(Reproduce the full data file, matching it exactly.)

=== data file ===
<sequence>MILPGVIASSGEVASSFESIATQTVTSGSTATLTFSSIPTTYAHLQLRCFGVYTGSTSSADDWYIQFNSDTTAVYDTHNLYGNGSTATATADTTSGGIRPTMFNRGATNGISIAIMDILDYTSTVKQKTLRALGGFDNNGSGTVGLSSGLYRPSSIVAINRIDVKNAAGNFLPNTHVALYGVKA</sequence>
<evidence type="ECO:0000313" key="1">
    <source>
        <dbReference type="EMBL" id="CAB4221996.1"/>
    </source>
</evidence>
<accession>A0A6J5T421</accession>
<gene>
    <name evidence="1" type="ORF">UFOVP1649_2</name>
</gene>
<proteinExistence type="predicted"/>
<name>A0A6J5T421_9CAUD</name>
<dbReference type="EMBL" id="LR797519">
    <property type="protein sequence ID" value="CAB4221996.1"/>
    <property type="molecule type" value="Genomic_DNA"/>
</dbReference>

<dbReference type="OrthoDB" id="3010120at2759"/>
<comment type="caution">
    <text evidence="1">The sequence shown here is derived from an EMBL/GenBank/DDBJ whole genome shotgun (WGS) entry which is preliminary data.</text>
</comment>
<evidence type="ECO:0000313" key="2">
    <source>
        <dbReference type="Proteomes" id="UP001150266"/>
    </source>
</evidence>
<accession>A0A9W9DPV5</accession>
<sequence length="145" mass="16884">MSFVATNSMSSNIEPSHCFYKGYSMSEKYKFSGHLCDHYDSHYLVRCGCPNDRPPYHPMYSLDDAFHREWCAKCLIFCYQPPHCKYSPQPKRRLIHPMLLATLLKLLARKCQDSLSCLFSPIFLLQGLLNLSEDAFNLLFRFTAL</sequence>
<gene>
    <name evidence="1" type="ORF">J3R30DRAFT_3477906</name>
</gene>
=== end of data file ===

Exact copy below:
<sequence>MILPGVIASSGEVASSFESIATQTVTSGSTATLTFSSIPTTYAHLQLRCFGVYTGSTSSADDWYIQFNSDTTAVYDTHNLYGNGSTATATADTTSGGIRPTMFNRGATNGISIAIMDILDYTSTVKQKTLRALGGFDNNGSGTVGLSSGLYRPSSIVAINRIDVKNAAGNFLPNTHVALYGVKA</sequence>
<evidence type="ECO:0000313" key="1">
    <source>
        <dbReference type="EMBL" id="CAB4221996.1"/>
    </source>
</evidence>
<accession>A0A6J5T421</accession>
<gene>
    <name evidence="1" type="ORF">UFOVP1649_2</name>
</gene>
<proteinExistence type="predicted"/>
<name>A0A6J5T421_9CAUD</name>
<dbReference type="EMBL" id="LR797519">
    <property type="protein sequence ID" value="CAB4221996.1"/>
    <property type="molecule type" value="Genomic_DNA"/>
</dbReference>

<dbReference type="OrthoDB" id="3010120at2759"/>
<comment type="caution">
    <text evidence="1">The sequence shown here is derived from an EMBL/GenBank/DDBJ whole genome shotgun (WGS) entry which is preliminary data.</text>
</comment>
<evidence type="ECO:0000313" key="2">
    <source>
        <dbReference type="Proteomes" id="UP001150266"/>
    </source>
</evidence>
<accession>A0A9W9DPV5</accession>
<sequence length="145" mass="16884">MSFVATNSMSSNIEPSHCFYKGYSMSEKYKFSGHLCDHYDSHYLVRCGCPNDRPPYHPMYSLDDAFHREWCAKCLIFCYQPPHCKYSPQPKRRLIHPMLLATLLKLLARKCQDSLSCLFSPIFLLQGLLNLSEDAFNLLFRFTAL</sequence>
<gene>
    <name evidence="1" type="ORF">J3R30DRAFT_3477906</name>
</gene>